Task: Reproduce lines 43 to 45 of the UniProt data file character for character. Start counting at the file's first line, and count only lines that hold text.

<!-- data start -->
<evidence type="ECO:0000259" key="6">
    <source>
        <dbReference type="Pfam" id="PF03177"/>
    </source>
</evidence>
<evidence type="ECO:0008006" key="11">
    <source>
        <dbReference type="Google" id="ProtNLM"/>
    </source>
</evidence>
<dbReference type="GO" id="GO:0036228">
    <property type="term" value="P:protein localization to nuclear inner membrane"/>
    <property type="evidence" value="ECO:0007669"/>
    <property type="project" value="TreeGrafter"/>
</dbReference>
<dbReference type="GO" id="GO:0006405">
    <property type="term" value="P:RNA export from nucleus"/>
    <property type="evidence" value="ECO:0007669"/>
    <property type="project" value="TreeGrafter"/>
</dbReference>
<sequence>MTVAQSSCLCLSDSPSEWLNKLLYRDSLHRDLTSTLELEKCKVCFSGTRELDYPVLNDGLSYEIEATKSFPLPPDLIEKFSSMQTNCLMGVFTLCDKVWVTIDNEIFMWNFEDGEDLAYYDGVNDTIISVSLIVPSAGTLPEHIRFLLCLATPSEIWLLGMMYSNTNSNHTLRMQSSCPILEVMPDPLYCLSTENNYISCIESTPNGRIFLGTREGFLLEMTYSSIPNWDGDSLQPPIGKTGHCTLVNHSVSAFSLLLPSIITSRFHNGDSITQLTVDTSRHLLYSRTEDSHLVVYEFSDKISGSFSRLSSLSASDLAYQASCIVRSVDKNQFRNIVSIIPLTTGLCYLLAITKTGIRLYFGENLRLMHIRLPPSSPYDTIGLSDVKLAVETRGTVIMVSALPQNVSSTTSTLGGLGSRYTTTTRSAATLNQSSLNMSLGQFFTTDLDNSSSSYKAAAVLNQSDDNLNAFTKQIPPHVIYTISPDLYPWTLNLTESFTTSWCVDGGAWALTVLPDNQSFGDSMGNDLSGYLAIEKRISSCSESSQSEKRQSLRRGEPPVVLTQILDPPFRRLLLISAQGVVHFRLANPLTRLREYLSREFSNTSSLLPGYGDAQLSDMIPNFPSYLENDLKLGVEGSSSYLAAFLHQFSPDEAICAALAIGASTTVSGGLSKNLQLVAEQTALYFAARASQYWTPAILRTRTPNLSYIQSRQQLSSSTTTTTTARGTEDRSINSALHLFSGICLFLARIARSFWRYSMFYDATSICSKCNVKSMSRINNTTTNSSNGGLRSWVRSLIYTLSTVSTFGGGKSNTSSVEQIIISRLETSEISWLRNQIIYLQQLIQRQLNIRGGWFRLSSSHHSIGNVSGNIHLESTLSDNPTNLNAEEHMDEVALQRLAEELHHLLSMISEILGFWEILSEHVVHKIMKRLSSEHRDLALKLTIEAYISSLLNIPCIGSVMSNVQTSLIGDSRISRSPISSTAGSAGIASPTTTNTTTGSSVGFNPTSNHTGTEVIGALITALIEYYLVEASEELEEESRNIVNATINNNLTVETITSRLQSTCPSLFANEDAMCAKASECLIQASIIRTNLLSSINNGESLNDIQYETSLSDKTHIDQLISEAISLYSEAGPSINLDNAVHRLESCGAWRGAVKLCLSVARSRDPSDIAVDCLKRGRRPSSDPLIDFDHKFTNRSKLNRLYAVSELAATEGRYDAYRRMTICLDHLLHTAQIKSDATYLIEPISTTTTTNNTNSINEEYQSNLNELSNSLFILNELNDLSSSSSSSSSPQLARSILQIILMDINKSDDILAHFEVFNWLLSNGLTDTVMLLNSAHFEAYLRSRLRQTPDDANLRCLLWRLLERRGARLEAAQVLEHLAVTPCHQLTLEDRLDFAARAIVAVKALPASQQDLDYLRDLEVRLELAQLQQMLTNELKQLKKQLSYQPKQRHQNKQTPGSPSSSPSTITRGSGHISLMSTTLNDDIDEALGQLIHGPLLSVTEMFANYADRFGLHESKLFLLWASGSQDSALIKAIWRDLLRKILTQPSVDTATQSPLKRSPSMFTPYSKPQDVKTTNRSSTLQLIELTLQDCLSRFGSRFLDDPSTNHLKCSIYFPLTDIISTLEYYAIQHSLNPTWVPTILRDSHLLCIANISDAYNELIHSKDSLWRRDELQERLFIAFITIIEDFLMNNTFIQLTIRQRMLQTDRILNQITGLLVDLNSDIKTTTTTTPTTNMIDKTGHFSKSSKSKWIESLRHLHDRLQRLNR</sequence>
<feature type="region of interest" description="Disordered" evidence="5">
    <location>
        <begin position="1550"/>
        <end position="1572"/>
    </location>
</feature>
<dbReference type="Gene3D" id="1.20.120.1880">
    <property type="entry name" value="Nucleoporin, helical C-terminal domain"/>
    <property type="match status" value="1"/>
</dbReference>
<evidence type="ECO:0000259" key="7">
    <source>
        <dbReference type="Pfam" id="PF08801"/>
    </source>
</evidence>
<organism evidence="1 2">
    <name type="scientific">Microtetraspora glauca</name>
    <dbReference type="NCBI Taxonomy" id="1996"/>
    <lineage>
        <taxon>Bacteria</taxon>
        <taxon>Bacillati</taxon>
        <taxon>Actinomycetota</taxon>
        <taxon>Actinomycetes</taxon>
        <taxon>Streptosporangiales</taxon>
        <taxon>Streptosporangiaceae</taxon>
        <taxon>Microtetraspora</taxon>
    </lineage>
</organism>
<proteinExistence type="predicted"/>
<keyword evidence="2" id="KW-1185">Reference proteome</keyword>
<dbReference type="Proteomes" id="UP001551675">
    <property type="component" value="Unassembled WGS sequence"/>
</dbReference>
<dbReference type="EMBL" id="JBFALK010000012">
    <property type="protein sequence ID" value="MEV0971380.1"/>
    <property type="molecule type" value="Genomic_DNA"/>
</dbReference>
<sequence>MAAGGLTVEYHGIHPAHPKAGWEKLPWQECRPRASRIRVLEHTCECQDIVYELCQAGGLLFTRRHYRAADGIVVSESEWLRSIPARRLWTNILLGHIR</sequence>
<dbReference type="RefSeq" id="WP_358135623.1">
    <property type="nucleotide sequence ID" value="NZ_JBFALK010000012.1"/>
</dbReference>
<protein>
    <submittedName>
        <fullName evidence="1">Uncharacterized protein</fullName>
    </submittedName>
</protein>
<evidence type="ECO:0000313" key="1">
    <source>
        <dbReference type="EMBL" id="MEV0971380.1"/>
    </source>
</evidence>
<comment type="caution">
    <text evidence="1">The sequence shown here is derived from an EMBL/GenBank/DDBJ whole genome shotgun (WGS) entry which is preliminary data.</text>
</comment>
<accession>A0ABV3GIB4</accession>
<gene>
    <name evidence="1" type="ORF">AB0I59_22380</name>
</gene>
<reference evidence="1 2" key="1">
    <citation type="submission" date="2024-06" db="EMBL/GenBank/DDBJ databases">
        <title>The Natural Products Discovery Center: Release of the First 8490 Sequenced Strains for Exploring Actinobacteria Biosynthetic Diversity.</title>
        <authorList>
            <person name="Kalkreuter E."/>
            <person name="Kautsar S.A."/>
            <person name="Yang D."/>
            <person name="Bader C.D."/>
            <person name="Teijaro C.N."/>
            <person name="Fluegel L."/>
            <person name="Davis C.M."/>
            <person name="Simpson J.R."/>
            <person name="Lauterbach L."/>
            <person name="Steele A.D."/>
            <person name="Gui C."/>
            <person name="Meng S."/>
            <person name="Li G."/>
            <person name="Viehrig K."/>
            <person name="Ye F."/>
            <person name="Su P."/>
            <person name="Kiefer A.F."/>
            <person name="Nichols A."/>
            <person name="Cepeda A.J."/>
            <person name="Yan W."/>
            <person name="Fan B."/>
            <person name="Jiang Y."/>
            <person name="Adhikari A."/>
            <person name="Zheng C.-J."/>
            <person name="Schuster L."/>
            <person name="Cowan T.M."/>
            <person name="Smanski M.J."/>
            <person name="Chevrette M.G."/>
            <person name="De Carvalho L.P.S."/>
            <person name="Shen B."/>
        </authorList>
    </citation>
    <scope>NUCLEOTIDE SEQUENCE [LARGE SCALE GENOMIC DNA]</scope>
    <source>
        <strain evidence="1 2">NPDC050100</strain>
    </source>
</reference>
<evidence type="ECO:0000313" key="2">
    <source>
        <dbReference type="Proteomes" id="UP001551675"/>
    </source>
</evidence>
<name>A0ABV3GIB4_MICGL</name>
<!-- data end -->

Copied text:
        <taxon>Actinomycetota</taxon>
        <taxon>Actinomycetes</taxon>
        <taxon>Streptosporangiales</taxon>